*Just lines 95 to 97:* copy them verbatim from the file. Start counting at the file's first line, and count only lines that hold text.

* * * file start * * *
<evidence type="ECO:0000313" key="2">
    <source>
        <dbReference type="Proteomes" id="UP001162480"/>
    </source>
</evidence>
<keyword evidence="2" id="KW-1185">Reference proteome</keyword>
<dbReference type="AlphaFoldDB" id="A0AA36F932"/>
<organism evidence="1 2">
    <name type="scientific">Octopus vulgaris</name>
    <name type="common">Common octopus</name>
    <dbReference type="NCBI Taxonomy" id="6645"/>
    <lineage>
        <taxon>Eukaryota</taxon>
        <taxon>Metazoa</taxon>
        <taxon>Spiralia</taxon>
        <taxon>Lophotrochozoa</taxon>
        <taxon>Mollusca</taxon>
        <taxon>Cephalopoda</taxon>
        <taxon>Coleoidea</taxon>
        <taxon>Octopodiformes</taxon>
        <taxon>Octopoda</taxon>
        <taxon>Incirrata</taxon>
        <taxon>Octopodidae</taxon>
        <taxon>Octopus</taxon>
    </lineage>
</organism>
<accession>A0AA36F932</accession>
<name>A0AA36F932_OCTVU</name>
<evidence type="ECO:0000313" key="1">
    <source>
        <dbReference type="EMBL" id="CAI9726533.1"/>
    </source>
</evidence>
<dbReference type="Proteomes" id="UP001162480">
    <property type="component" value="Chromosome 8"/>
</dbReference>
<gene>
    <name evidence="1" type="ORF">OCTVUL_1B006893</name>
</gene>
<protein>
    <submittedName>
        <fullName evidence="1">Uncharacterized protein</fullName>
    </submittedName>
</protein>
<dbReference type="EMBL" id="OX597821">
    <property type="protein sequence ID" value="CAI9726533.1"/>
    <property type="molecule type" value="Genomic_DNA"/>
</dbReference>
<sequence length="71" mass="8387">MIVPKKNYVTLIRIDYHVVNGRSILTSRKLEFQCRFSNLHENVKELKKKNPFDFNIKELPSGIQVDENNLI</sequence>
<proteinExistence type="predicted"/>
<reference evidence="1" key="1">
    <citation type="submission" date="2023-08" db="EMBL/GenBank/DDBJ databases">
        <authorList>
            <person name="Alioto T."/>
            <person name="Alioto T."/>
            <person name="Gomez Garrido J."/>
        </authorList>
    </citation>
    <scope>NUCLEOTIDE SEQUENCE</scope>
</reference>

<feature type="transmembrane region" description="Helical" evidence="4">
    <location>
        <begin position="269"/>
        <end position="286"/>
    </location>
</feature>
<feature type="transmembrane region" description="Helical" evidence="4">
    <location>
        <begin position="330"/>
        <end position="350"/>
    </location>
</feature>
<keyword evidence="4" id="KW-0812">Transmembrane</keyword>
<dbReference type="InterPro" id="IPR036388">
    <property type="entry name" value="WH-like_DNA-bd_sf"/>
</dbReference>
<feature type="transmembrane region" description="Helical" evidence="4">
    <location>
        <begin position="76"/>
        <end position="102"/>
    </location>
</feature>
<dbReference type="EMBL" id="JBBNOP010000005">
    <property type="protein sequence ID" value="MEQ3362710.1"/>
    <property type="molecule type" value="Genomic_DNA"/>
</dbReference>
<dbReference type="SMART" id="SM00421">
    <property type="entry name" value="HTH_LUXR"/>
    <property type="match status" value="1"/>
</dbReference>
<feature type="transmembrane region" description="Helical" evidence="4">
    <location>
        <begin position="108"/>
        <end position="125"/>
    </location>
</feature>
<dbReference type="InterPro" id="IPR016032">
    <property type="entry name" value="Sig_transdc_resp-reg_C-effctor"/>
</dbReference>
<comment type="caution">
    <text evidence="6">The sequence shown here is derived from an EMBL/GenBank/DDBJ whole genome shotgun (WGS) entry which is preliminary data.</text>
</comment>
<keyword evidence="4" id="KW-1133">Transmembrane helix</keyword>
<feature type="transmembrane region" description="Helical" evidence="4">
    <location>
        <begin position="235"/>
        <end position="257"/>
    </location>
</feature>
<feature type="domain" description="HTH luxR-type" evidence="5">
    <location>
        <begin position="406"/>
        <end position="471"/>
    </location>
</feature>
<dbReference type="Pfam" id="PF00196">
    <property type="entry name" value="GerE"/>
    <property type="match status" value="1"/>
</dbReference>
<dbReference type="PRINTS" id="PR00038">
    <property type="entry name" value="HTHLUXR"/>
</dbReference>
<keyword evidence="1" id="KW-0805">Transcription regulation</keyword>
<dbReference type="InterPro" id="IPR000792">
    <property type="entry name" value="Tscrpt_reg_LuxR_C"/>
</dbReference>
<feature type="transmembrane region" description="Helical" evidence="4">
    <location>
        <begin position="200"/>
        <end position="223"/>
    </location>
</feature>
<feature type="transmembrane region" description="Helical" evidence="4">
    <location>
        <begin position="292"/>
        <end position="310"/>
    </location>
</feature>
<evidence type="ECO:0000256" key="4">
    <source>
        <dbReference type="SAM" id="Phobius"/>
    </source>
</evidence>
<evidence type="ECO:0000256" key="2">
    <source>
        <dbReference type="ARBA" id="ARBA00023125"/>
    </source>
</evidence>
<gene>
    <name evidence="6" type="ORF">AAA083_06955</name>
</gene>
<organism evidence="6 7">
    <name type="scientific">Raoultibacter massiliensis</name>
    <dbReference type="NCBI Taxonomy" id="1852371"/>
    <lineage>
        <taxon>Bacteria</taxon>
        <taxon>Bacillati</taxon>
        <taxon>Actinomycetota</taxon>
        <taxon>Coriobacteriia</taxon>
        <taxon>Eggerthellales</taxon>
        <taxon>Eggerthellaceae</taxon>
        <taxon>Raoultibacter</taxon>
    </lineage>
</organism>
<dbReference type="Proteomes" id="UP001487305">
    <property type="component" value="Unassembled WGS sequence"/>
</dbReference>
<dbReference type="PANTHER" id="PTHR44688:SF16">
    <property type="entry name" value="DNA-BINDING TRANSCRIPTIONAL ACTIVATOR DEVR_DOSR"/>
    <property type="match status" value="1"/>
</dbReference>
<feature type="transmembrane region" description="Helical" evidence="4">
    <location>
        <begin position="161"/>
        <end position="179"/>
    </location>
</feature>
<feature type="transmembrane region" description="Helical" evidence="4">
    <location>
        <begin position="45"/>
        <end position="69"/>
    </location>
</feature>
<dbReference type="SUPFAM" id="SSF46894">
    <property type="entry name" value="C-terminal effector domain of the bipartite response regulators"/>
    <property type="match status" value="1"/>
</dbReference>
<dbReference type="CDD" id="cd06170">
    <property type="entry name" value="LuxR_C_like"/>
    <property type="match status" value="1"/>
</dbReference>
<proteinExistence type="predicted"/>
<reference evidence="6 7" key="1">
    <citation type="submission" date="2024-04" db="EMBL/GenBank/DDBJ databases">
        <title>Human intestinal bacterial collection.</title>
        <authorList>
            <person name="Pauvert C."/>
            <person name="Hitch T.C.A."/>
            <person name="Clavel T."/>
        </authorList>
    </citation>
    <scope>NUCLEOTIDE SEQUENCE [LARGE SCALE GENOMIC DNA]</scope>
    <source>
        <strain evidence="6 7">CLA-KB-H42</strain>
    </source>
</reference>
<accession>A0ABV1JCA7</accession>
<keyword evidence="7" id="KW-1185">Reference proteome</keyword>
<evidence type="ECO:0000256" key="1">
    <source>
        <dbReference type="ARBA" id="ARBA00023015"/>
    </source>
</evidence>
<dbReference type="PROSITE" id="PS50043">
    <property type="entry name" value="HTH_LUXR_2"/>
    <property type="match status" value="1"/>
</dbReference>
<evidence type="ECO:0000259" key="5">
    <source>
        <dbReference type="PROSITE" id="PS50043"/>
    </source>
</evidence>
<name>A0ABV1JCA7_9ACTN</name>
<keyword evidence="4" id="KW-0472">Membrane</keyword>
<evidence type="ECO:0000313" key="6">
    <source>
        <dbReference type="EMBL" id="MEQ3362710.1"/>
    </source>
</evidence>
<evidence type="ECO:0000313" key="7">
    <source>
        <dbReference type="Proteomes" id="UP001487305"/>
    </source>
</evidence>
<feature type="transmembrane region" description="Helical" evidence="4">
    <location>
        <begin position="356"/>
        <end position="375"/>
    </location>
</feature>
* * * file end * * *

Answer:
    </location>
</feature>
<dbReference type="InterPro" id="IPR016032">